Trinity Institute's Bob Scott talks with James Carroll, author, activist and former Catholic priest about religion and violence. Discusses Constantine's introduction of state power to the church, how the cross became a sword during the Middle Ages, and how this affects current conflicts between Islam, Christianity, and Judaism.

 
 

8 Comments

  1. Alison Agins says:

    Thank you for sending this to me. I really enjoyed listening to him and the ideas that he spoke with ease and sincerity.

    It didn't come up but what seemed lacking in what he was talking about was sin. Really the great controversy between Christ and Satan. Without sin then why would God send his son to die a violent death? And without sin since God had proclaimed everything "good", why then the hatred and seperation between people? And for that matter why so many different belief systems? God is the answer to the sin problem and one needs to acknowledge that we are all sinners. That was what was missing for me.

    For me so much is explained by knowing that there is actually a deadly force that is loose in this world that works towards seperation from others and from God. Without knowing that I would wonder and worry about how I could possibly bring myself to worship a living powerful God that would allow horrible things to happen to those that are innocent and even those that are guilty.

    What I did like is that he is honest that he didn't know or misunderstood how and when there was a real seperation between Jews and Christians. He really seems to me to be someone that has a deep faith in God and is really searching for meaning to what he sees making a difference in attitude regarding "others".

    I did wonder how he thinks it all will end. Or does he even think along those lines?
    He has trouble believing that God will end it all with violence.

    I'm interested enough to now do a google search and learn more about him.

    Alison

  2. Alison Agins says:

    Thank you for sending this to me. I really enjoyed listening to him and the ideas that he spoke with ease and sincerity.

    It didn't come up but what seemed lacking in what he was talking about was sin. Really the great controversy between Christ and Satan. Without sin then why would God send his son to die a violent death? And without sin since God had proclaimed everything "good", why then the hatred and seperation between people? And for that matter why so many different belief systems? God is the answer to the sin problem and one needs to acknowledge that we are all sinners. That was what was missing for me.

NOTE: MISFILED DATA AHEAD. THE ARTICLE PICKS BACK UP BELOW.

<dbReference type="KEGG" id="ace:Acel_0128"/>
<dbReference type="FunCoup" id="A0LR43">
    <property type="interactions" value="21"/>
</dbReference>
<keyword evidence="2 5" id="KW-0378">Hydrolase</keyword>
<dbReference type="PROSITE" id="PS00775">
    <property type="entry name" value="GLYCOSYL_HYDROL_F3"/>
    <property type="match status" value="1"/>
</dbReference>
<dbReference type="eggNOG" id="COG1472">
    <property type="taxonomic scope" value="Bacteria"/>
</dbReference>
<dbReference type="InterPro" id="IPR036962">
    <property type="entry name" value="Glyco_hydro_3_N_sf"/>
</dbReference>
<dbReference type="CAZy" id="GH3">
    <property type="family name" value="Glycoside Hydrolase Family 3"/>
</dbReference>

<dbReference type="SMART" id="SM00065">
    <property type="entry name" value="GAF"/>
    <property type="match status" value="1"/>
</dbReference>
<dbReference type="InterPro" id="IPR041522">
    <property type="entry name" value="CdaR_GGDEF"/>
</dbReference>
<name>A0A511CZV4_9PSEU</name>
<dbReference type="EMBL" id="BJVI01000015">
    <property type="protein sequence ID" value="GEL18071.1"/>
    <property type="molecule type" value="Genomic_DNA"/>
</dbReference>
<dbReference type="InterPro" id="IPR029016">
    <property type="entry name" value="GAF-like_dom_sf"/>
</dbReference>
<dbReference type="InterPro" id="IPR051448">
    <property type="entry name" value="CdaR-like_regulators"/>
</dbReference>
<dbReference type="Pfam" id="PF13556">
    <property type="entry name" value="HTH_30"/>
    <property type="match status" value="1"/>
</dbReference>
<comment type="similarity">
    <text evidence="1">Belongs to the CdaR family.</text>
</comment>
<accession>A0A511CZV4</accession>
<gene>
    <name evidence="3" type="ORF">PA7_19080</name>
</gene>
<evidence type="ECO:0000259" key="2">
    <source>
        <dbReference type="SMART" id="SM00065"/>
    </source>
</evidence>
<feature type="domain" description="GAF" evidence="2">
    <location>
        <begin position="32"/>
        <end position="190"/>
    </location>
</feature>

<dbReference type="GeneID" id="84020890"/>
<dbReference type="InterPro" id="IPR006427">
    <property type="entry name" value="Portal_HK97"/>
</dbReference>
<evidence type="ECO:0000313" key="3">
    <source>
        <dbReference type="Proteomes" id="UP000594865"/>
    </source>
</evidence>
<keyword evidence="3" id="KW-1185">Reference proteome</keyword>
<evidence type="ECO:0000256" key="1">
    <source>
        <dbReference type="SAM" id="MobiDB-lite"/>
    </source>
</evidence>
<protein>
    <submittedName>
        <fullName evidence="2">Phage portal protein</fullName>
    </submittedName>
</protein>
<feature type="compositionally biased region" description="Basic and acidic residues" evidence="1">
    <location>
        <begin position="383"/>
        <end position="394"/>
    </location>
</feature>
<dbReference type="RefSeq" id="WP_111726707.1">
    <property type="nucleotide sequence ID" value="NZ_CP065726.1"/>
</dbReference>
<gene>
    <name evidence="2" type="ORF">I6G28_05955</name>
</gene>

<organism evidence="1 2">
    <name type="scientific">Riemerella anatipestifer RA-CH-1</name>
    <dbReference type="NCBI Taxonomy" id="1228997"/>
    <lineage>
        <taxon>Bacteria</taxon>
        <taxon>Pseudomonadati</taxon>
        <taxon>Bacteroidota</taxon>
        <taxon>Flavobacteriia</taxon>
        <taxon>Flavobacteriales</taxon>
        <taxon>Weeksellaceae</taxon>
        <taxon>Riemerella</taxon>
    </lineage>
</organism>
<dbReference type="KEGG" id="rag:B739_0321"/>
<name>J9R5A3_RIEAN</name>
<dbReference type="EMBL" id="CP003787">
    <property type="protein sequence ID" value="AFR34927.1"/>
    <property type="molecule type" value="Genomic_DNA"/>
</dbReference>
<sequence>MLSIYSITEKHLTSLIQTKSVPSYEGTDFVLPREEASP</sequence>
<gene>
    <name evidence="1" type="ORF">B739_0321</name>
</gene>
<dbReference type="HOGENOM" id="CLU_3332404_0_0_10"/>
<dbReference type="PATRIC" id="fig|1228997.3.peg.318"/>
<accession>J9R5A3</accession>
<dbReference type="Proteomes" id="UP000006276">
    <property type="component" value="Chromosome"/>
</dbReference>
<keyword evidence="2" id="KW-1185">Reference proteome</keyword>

For me so much is explained by knowing that there is actually a deadly force that is loose in this world that works towards seperation from others and from God. Without knowing that I would wonder and worry about how I could possibly bring myself to worship a living powerful God that would allow horrible things to happen to those that are innocent and even those that are guilty.

    What I did like is that he is honest that he didn't know or misunderstood how and when there was a real seperation between Jews and Christians. He really seems to me to be someone that has a deep faith in God and is really searching for meaning to what he sees making a difference in attitude regarding "others".

    I did wonder how he thinks it all will end. Or does he even think along those lines?
    He has trouble believing that God will end it all with violence.

    I'm interested enough to now do a google search and learn more about him.

    Alison

  3. sreeja says:

    Very insightful talk. James Carroll puts it so nicely how we fail to understand the feelings of other religions. Explains how historical events contributed to the thinking of believers.
    Rightly told about gospel stories “Every story is a story about conflict”

    Thanks for posting

  4. sreeja says:

    Very insightful talk. James Carroll puts it so nicely how we fail to understand the feelings of other religions. Explains how historical events contributed to the thinking of believers.
    Rightly told about gospel stories “Every story is a story about conflict”

    Thanks for posting

  5. Alison Agins says:

    I was so interested in learning more about James Carroll that I ordered his book;
    An American Requiem God, My Father, and the War that Came Between Us.

    I've just read a few pages and already I know this is going to be a book that really holds my interest. Another story about how war can change how people look at family, society and religion.

  6. Alison Agins says:

    I was so interested in learning more about James Carroll that I ordered his book;
    An American Requiem God, My Father, and the War that Came Between Us.

    I've just read a few pages and already I know this is going to be a book that really holds my interest. Another story about how war can change how people look at family, society and religion.

 
 
%d bloggers like this: